(Photo: REUTERS / Jason Lee)
China's former Chongqing Municipality Communist Party Secretary Bo Xilai looks on during a meeting at the annual session of China's parliament, the National People's Congress, at the Great Hall of the People in Beijing in this March 6, 2010 file photo.
Chongqing, a major city located in Southwest China, has seen several political scandals in recent months. Last year the powerful Chongqing party chief, poised to get a spot on the Party’s decision-making Politburo, Bo Xilai, was dismissed from his position after allegations of bribery, abusing power, and a scandal involving his wife Gu Kailai and her alleged murder of British expatriate Neil Heywood, made international headlines.
Now, ten more officials have been sacked following reports of a sex-tape extortion scandal. According to state-run Xinhua News Agency, the Chongqing city officials were fired after graphic tapes surfaced, depicting their trysts with women who had been hired by local real-estate developers. These developers secretly videotaped the encounters and used the tapes to extort construction deals from the local officials.
Last November, the then-secretary of the local Communist Party district, Lei Zhengfu, was caught on tape having sex with a woman who was not his wife. Pictures and video clips of the encounter went viral on the Chinese social media circuit; it was the first high-profile sex scandal in the area. Lei’s sex tape was also allegedly filmed by developers, who were hoping to use it as leverage against an official they may have seen as too difficult to bribe.
The recent round of firings highlights an ongoing corruption issue mixing politics, sex and money. The ten officials reportedly worked at district and national levels and were from both Party and government departments.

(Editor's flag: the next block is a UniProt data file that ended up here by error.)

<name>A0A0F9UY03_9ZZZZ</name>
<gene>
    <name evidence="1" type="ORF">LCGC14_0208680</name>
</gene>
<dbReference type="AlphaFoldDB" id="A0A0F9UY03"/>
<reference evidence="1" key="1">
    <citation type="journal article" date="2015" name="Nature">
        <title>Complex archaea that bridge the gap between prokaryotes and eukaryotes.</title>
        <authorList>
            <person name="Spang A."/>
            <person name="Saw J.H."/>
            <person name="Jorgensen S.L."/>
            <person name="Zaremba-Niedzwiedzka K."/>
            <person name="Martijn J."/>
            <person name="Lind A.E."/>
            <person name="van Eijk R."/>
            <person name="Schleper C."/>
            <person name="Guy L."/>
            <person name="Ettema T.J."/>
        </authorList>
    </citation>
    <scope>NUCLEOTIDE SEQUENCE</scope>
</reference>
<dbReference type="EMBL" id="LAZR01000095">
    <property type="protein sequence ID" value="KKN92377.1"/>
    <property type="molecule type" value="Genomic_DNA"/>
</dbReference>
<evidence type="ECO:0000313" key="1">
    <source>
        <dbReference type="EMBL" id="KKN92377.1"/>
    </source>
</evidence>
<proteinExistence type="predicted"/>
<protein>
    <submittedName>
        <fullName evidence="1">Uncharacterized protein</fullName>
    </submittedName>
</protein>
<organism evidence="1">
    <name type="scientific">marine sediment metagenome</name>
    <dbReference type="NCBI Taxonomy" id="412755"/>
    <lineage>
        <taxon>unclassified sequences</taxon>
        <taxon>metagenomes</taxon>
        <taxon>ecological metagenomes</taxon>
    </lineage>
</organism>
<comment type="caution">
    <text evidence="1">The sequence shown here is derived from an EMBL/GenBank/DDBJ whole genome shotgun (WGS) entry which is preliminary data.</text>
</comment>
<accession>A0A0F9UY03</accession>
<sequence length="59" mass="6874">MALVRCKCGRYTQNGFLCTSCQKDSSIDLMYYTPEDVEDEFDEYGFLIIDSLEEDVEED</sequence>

The expanding scandal points to how far-reaching corruption has become, penetrating various levels of the political hierarchy.
A political researcher at the Chinese Academy of Social Sciences in Beijing, Liu Shanying, told the Associated Press that what makes corruption so rampant in China is that the grand lifestyle it affords has become common among officials.
“The incident in Chongqing is not accidental or exceptional. It should be said that it is rather common and that the problem is with corrupted lifestyles,” he said. “Many officials have lower moral standards than ordinary people, and the power they enjoy makes it easier for them to do immoral things.”
Though corruption in Chinese politics is not a novel concept, the newly appointed Communist Party leader, and president-in-waiting, Xi Jinping has vowed to prioritize the crackdown against rampant corruption among officials.
On Tuesday, Xi addressed the Party’s top anti-graft body, encouraging to pursue corruption from top to bottom.
“We must uphold the fighting of tigers [top officials] and flies [low-level officials] at the same time, resolutely investigating law-breaking cases of leading officials and also earnestly resolving the unhealthy tendencies and corruption problems which happen all around,” he said.
Xi also called for higher moral standards of work for officials, because failure to do so could threaten Party stability.
“The style in which you work is no small matter, and if we don’t redress unhealthy tendencies and allow them to develop… we will lose our roots, our lifeblood and our strength.”
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